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Your Job in Germany

From Wikipedia, the free encyclopedia

Your Job in Germany
Directed byFrank Capra (uncredited)
Written byTheodor S. Geisel (uncredited)
Release date
  • 1945 (1945)
Running time
12 minutes 49 seconds
CountryUnited States
LanguageEnglish

Your Job In Germany is a short film made for the United States War Department in 1945 just before Victory in Europe Day (VE). It was shown to US soldiers about to go on occupation duty in Germany. The film was made by the military film unit commanded by Frank Capra and was written by Theodor Geisel,[1] better known by his pen name Dr. Seuss.

Content

Your Job in Germany

The film was produced by the US Army Signal Corps. It was criticized by one commentator as a "bitter and angry anti-German propaganda film" that characterized the post-war German mind as "diseased".[2]

The film urged against fraternization with the German people, who are portrayed as thoroughly untrustworthy. It reminds its viewers of Germany's history of aggression, under "Fuehrer Number 1" Otto von Bismarck, "Fuehrer Number 2" Kaiser Wilhelm II and "Fuehrer Number 3" Adolf Hitler. It argues that the German youth are especially dangerous because they had spent their entire lives under the Nazi regime.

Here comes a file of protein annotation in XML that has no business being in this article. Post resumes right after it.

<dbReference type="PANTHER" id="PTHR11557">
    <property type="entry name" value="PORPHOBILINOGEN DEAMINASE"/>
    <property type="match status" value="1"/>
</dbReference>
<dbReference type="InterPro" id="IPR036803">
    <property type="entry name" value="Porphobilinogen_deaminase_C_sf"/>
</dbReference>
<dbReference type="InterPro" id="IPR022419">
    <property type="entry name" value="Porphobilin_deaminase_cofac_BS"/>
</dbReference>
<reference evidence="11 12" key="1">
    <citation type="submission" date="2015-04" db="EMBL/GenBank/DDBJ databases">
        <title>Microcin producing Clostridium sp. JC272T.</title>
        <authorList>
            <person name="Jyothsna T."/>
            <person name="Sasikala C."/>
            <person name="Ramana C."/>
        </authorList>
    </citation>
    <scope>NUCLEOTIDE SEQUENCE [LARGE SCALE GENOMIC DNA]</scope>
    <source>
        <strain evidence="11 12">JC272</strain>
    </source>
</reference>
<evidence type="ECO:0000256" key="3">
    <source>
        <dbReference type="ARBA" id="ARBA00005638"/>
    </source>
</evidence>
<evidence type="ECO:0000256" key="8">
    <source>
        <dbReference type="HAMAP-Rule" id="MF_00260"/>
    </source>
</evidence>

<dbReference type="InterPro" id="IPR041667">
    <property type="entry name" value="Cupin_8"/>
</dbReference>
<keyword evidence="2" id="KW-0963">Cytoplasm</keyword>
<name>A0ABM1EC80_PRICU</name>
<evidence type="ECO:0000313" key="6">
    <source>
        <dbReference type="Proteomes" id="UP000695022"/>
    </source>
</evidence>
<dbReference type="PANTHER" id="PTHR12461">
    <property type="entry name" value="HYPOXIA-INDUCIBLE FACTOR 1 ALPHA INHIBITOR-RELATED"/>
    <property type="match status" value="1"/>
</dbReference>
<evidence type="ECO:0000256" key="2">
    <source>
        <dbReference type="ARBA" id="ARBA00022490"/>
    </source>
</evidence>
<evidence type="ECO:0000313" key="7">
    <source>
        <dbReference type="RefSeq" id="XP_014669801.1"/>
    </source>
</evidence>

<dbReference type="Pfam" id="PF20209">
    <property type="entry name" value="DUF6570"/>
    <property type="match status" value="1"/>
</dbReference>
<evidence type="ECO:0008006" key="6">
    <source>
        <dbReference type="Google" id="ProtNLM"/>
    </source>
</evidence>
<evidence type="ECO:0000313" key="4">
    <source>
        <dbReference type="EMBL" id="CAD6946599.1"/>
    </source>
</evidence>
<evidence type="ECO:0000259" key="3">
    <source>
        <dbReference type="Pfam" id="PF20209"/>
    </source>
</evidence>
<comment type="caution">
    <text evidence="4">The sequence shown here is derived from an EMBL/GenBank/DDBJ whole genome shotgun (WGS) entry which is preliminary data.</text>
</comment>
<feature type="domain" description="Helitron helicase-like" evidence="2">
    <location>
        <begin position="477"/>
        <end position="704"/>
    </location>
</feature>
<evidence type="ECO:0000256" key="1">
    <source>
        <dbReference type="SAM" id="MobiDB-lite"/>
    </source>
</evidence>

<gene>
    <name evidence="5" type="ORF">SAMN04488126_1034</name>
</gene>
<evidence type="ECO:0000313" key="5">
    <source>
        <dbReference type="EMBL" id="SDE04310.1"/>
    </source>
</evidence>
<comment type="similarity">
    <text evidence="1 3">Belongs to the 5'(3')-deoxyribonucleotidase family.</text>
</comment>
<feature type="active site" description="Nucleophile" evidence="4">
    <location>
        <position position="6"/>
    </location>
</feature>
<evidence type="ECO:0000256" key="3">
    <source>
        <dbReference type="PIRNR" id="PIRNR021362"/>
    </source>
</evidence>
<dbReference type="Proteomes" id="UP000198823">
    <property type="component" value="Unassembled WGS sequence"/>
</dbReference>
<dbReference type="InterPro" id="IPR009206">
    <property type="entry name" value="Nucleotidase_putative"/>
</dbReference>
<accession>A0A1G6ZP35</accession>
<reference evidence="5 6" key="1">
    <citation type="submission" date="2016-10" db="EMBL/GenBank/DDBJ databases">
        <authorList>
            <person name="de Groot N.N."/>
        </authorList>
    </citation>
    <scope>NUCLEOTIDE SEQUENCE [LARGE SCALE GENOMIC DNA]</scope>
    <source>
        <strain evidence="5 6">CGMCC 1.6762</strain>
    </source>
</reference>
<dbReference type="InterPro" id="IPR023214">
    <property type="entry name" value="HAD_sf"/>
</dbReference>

The policy of non-fraternisation – where US soldiers were forbidden to speak even to small children – was first announced to the soldiers in the film:

The Nazi party may be gone, but Nazi thinking, Nazi training and Nazi trickery remains. The German lust for conquest is not dead. ... You will not argue with them. You will not be friendly. ... There will be no fraternization with any of the German people.[3]

The basic theme that the German people could not be trusted derived from the peace policy that emerged from the Second Quebec Conference.[3]

The movie was first screened to the top US generals, including Dwight D. Eisenhower. George Patton reportedly walked out of the screening he attended, saying "Bullshit!".[3]

Hitler Lives?

Jack Warner, head of Warner Brothers, subsequently secured the rights to the movie and turned it into a short documentary entitled Hitler Lives?. It was released commercially on December 29, 1945 and won the 1946 Academy Award (Oscar) for Documentary Short Subject.[2][4]

In popular culture

Numerous sentences from the film's narration are incorporated verbatim as lyrics in the single "Don't Argue" by Cabaret Voltaire from their album Code.[5]

See also

References

  1. ^ Morgan, Judith; Morgan, Neil (1995). Dr. Seuss & Mr. Geisel. Random House. pp. 110–113. ISBN 0-679-41686-2.
  2. ^ a b Robert Niemi, "History in the media: film and television history in the media", p.84
  3. ^ a b c Judith Morgan, Neil Morgan, Dr. Seuss & Mr. Geisel: a biography, p. 111–113.
  4. ^ Todd Peterson, "Theodor Seuss Geisel: author and illustrator", p.47.
  5. ^ Hollings, Ken (January 2002). "Cabaret Voltaire". The Wire (215).

External links

This page was last edited on 24 June 2022, at 16:33
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